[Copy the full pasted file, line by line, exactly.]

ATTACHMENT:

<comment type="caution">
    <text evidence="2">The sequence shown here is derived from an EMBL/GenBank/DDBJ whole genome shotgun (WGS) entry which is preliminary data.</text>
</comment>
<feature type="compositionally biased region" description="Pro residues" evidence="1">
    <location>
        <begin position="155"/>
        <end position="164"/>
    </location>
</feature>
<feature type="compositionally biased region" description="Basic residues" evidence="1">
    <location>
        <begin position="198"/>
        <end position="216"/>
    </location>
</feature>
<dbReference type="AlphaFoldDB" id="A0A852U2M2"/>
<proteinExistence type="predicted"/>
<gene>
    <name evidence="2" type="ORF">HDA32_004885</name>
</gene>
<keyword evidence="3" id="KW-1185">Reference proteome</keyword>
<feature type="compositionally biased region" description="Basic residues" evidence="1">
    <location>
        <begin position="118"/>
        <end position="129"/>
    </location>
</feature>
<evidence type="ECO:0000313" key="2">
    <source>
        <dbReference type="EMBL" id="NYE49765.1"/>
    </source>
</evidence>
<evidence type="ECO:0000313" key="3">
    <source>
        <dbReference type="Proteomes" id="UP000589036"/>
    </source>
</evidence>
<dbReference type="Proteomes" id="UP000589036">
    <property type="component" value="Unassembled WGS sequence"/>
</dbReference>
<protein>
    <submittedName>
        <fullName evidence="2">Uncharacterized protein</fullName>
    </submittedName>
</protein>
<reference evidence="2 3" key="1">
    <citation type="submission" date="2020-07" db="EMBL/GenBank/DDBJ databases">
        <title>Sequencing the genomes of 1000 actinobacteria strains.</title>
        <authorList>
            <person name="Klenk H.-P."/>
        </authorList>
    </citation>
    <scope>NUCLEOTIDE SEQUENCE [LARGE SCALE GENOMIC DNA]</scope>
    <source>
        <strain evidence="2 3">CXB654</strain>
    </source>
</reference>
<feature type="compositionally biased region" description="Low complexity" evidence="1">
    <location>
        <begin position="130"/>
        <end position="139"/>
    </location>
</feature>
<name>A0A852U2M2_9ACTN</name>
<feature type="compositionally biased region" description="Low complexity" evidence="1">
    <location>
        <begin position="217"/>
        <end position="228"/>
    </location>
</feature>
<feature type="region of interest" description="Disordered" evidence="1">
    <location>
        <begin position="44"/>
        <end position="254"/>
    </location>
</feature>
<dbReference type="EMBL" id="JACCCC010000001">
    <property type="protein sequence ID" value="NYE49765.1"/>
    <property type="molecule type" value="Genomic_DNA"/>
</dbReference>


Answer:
<comment type="caution">
    <text evidence="2">The sequence shown here is derived from an EMBL/GenBank/DDBJ whole genome shotgun (WGS) entry which is preliminary data.</text>
</comment>
<feature type="compositionally biased region" description="Pro residues" evidence="1">
    <location>
        <begin position="155"/>
        <end position="164"/>
    </location>
</feature>
<feature type="compositionally biased region" description="Basic residues" evidence="1">
    <location>
        <begin position="198"/>
        <end position="216"/>
    </location>
</feature>
<dbReference type="AlphaFoldDB" id="A0A852U2M2"/>
<proteinExistence type="predicted"/>
<gene>
    <name evidence="2" type="ORF">HDA32_004885</name>
</gene>
<keyword evidence="3" id="KW-1185">Reference proteome</keyword>
<feature type="compositionally biased region" description="Basic residues" evidence="1">
    <location>
        <begin position="118"/>
        <end position="129"/>
    </location>
</feature>
<evidence type="ECO:0000313" key="2">
    <source>
        <dbReference type="EMBL" id="NYE49765.1"/>
    </source>
</evidence>
<evidence type="ECO:0000313" key="3">
    <source>
        <dbReference type="Proteomes" id="UP000589036"/>
    </source>
</evidence>
<dbReference type="Proteomes" id="UP000589036">
    <property type="component" value="Unassembled WGS sequence"/>
</dbReference>
<protein>
    <submittedName>
        <fullName evidence="2">Uncharacterized protein</fullName>
    </submittedName>
</protein>
<reference evidence="2 3" key="1">
    <citation type="submission" date="2020-07" db="EMBL/GenBank/DDBJ databases">
        <title>Sequencing the genomes of 1000 actinobacteria strains.</title>
        <authorList>
            <person name="Klenk H.-P."/>
        </authorList>
    </citation>
    <scope>NUCLEOTIDE SEQUENCE [LARGE SCALE GENOMIC DNA]</scope>
    <source>
        <strain evidence="2 3">CXB654</strain>
    </source>
</reference>
<feature type="compositionally biased region" description="Low complexity" evidence="1">
    <location>
        <begin position="130"/>
        <end position="139"/>
    </location>
</feature>
<name>A0A852U2M2_9ACTN</name>
<feature type="compositionally biased region" description="Low complexity" evidence="1">
    <location>
        <begin position="217"/>
        <end position="228"/>
    </location>
</feature>
<feature type="region of interest" description="Disordered" evidence="1">
    <location>
        <begin position="44"/>
        <end position="254"/>
    </location>
</feature>
<dbReference type="EMBL" id="JACCCC010000001">
    <property type="protein sequence ID" value="NYE49765.1"/>
    <property type="molecule type" value="Genomic_DNA"/>
</dbReference>